While Waiting for the Stove to Get Hot
My god, it’s nearly 70 today in the Midwest, a great day for a ballgame. But there won’t be one for several more months. Still, the weather gets an old guy’s mind on baseball…
So it’s official. Ryne Sandberg won’t be back in Des Moines next year to reprise his role as the skipper of the Iowa Cubs. One and done. No matter; no surprise. Baseball fans in minor league outposts have been used to the transience of ballplayers since way before free agency came to the big leagues.
This town has headquartered the following teams going back to the 1890’s: Prohibitionists, Hawkeyes, Midgets, Undertakers, Underwriters, Champs, Colts, Boosters, Demons, Bruins, Oaks and Cubs.
Sandberg was just the latest in a series of luminaries to spend at least a summer here. Eddie Cicotte won 18 games for the 1906 Des Moines Champs [who were managed by the finely named Dirty Jack Doyle] before later gaining infamy at the center of the Black Sox scandal. Vida Blue fanned 16 in a game while pitching for the Iowa Oaks in 1970. That’s still a record in the American Association. I can remember watching Blue stand on the mound here grinning at the hitters. He was part of the guts of the Oakland A’s team that passed through here en route to a three-peat; one of the last of the great big league dynasties. Joe Rudi and Gene Tenace were Oak teammates of Blue’s. Tony LaRussa once played for the Oaks before becoming their manager in 1979, the same year when he was promoted to his first big league managerial post with the White Sox in midseason.
In between Cicotte and LaRussa, the Des Moines Demons hosted the first professional ballgame ever played under permanent lights in 1930. That club included a guy named Buckshot May and one Les Cox who hit a paltry .172 in only 58 AB’s – probably had a bad case of rabbit ears.
The ballpark where the town team finally settled over six decades ago was first christened Western Park, later renamed after a local sportswriter, rebuilt in the early 90’s with municipal assistance and then renamed again after its naming rights were sold to a local corporation, so the history of the place pretty well parallels the trend line of professional baseball itself since the latter half of the 20th century. Sportswriters have descended from balladeers to muckrakers and stadia in some cases can be seen as public/private whorehouses.
I’m one to decry the constant peripheral amusements that seem so obnoxious nowadays at sporting events of all stripes but my brief perusal of Des Moines’ background in professional baseball served as ample reminder that forerunners of the Jackass TV/movie franchise were commonplace even long before Bill Veeck and Charlie Finley arrived on the scene. As long ago as 1890 balloon ascensions and parachute jumps were used to lure people to games hereabouts.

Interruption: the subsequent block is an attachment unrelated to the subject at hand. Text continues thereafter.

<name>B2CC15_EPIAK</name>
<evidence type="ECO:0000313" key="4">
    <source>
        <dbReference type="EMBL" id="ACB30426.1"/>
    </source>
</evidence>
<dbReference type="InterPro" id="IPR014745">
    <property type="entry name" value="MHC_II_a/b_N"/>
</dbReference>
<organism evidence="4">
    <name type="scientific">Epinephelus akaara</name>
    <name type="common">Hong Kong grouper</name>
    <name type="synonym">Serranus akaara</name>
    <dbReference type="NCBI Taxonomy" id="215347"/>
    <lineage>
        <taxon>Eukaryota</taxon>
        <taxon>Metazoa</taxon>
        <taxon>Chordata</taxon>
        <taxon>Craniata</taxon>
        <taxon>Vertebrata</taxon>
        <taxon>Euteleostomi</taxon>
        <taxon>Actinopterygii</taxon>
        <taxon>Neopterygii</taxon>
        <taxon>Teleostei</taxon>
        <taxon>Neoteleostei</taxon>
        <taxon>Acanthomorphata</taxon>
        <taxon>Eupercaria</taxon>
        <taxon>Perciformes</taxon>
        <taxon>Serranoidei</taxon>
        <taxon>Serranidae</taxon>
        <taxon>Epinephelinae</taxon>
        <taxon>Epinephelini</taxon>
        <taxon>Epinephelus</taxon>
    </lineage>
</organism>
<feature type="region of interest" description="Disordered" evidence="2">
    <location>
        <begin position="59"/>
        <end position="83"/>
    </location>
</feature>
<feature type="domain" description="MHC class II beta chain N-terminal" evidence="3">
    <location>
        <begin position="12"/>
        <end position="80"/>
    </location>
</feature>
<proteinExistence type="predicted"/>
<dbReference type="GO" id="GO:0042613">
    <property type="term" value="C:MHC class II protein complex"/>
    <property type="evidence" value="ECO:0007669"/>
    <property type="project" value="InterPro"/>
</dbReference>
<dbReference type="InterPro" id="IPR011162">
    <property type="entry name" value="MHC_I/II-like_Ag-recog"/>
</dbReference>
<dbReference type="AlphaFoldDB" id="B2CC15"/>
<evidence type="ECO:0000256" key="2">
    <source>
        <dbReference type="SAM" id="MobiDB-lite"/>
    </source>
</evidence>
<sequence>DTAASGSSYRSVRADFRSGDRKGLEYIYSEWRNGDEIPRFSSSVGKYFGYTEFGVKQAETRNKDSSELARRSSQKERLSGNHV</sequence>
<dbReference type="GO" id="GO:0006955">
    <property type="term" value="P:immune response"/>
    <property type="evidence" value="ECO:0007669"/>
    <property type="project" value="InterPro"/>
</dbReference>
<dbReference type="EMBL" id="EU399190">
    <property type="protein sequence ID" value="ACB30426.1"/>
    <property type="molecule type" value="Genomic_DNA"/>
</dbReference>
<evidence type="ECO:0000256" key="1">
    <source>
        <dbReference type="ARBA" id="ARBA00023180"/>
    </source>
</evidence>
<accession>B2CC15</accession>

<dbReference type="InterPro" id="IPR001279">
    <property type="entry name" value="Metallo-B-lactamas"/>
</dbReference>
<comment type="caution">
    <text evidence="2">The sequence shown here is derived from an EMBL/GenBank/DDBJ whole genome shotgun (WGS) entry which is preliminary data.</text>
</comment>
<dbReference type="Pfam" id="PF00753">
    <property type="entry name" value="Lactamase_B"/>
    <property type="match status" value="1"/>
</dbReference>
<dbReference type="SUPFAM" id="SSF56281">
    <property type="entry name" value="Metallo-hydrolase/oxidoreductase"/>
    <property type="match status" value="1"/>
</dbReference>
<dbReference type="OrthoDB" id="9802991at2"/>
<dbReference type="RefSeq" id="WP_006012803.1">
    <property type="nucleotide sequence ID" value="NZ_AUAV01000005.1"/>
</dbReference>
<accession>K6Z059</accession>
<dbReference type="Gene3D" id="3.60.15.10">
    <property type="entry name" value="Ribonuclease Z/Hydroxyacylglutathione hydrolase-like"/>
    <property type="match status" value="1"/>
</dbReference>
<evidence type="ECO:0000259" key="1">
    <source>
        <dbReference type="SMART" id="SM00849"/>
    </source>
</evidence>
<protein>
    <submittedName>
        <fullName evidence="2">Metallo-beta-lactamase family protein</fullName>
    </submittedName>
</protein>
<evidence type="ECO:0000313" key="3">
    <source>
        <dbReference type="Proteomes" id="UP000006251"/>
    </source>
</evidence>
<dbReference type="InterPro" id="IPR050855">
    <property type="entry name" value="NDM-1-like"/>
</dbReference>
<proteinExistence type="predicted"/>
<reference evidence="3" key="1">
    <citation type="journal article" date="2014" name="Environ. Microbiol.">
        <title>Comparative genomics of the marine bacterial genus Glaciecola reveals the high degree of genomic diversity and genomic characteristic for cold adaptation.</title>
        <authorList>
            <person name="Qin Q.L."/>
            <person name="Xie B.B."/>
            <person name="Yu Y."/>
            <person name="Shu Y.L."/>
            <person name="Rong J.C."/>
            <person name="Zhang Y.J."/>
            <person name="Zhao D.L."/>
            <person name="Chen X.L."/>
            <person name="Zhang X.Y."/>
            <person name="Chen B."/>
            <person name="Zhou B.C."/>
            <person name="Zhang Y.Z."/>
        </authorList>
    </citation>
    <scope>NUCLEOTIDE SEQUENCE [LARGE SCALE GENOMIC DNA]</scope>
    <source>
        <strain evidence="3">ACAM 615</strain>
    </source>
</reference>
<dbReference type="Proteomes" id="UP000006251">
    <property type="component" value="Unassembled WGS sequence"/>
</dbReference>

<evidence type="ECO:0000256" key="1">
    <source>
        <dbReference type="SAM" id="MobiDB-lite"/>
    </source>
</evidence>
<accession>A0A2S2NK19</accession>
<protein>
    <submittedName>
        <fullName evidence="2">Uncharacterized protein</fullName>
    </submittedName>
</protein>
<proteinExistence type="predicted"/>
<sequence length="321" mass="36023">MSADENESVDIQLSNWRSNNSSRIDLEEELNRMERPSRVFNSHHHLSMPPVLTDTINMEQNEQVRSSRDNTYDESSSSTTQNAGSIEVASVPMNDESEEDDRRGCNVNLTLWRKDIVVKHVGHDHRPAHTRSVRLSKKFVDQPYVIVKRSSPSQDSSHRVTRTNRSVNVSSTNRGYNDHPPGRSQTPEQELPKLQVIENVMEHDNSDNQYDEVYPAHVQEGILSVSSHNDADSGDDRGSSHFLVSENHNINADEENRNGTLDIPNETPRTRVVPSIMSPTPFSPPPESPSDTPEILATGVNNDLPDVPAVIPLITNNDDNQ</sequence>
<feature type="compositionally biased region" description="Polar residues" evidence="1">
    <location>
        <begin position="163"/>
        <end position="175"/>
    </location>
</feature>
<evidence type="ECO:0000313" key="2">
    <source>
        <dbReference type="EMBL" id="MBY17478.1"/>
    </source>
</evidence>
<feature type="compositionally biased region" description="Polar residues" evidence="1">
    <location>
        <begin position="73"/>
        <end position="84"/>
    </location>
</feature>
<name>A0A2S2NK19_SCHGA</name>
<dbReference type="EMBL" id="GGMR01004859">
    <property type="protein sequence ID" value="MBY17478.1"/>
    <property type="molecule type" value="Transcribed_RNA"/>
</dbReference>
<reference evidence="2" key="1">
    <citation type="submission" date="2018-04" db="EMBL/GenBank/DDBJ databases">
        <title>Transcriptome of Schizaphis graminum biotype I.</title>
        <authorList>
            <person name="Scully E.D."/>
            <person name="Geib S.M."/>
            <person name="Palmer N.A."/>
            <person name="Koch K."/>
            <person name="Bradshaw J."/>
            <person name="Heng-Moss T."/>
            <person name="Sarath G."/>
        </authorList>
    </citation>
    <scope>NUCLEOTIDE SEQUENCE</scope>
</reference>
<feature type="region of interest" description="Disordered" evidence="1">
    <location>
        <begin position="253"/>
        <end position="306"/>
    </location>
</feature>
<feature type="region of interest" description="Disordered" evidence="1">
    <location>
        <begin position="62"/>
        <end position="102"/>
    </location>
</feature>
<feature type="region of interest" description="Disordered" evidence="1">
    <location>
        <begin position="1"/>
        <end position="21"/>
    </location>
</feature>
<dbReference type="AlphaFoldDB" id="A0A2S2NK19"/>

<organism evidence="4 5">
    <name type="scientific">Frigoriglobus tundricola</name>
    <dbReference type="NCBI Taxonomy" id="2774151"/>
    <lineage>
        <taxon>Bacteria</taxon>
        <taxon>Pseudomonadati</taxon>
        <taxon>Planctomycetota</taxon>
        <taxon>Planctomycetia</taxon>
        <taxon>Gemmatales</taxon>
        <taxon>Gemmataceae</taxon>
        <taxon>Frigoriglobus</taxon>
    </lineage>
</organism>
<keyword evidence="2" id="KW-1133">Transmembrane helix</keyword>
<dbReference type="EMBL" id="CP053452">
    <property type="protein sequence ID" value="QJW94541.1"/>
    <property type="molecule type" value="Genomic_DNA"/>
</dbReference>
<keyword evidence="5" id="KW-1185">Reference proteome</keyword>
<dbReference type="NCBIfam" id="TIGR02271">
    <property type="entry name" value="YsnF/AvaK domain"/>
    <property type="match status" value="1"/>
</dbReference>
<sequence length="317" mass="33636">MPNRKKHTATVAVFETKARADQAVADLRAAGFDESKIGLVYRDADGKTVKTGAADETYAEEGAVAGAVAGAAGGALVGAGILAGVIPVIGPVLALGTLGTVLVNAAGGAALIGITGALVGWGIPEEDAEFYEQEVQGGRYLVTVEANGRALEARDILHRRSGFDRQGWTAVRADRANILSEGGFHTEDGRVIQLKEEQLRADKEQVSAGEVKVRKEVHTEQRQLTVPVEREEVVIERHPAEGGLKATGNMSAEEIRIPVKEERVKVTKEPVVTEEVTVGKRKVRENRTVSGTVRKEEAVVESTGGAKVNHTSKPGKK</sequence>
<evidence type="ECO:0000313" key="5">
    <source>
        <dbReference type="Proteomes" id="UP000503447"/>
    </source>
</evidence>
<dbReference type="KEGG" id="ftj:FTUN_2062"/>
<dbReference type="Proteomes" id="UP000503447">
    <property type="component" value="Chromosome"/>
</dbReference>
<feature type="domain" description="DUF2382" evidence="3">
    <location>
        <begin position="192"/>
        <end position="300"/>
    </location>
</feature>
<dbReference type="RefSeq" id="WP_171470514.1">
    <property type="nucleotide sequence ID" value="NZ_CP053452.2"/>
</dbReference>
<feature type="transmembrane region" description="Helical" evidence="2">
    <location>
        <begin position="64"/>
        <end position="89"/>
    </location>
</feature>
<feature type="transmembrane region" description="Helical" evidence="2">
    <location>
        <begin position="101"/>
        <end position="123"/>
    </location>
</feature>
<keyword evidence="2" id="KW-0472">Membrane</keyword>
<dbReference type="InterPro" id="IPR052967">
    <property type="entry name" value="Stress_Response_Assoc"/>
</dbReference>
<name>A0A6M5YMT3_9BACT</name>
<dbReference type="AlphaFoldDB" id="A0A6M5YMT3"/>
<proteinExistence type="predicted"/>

Regarding that last one, were parachutes really around before airplanes? If so, couldn’t chickens have come before eggs?
From Keith Law:
This from a Kiley McDaniel chat a couple weeks ago...
"Comment From Wrenzie
Who has more ceiling between Yusniel Diaz or Eddy Julio Martinez?
Kiley McDaniel: Martinez. I have Eddy (20 years old) as a 65 runner with a 55 arm and 50 raw power that profiles as an everyday CF that could be above average depending on if the bat is a 45 or a 55. I have Yusniel (19) as a 60 runner with a 55 arm and 40 raw power that can be an everyday guy if he hits enough (50 or 55)."
"Per Jesse Sanchez at mlb.com, Cubs reportedly have signed 20-year old Cuban OF Eddy Julio Martinez for $3M bonus.
Arizona Phil 7 hours 23 min ago"
it's day old news, and it's got nothing to do with the cubs, but ichiro signed a $2m deal with MIA (with a $2m option for 2017).
neat. 41 years old and damn close to 3000 hits.
also, rain delays suck.
take that giants
I think that if a team objects to the 1-game wildcard playin game so much, they could just win the pennant and avoid themselves the trouble.
Per Jesse Sanchez at mlb.com, Cubs reportedly have signed 20-year old Cuban OF Eddy Julio Martinez for $3M bonus.
BLOCK: Of course any advantage is an advantage. An MLB, NBA, or NHL team getting the extra game at home in a seven game series is an advantage, I just don't think it is enough of an advantage for winning a division and/or having the best record in a conference or league over the course of an 82-game season (NBA and NHL) or 162 game series (MLB).
TEX takes the opening game from TOR (@TOR) 5-3.
TOR lost bautista + donaldson in-game due to injuries...TEX lost beltre...dunno if any will be lingering issues leading to missed games.
Ride the Kid Magic! Schwarber hadn't homered in a long time before last night.
Greg Maddux was 8-18 in his rookie season. Kyle has the 8 wins down pat.
Think Baby Maddux.
Prof. Harold Hill's THINK system at work.
Kyle is on the far left.
I support this. Hendricks has not only looked better lately but seems to start struggling after a few innings which is better than the 1st in the playoffs.
Just tweeted via Jesse Rogers: Hendricks starting Game 2. Wow. Just wow.
That was good!
Well said. On one hand, I thought the HBP was a bad baseball play -- down 4 runs, put a runner on for a red-hot Fowler. On the other hand, they needed to do something -- I hadn't thought about the warning/pitching inside point. Is Hurdle that smart? He does not strike me that way. By the way -- not clear which fan base you are referring to in your "first" 3rd point.
My unsolicited opinions on topics covered in this thread:
1. I hate the fact that after 162 games, a team could be out after 1 game. However, I think the system is pretty close to perfect right now. 2 of 3 isn't feasible unless they shorten the regular season, and it ices the division winners for way too long. This creates excitement, and rewards the division winners.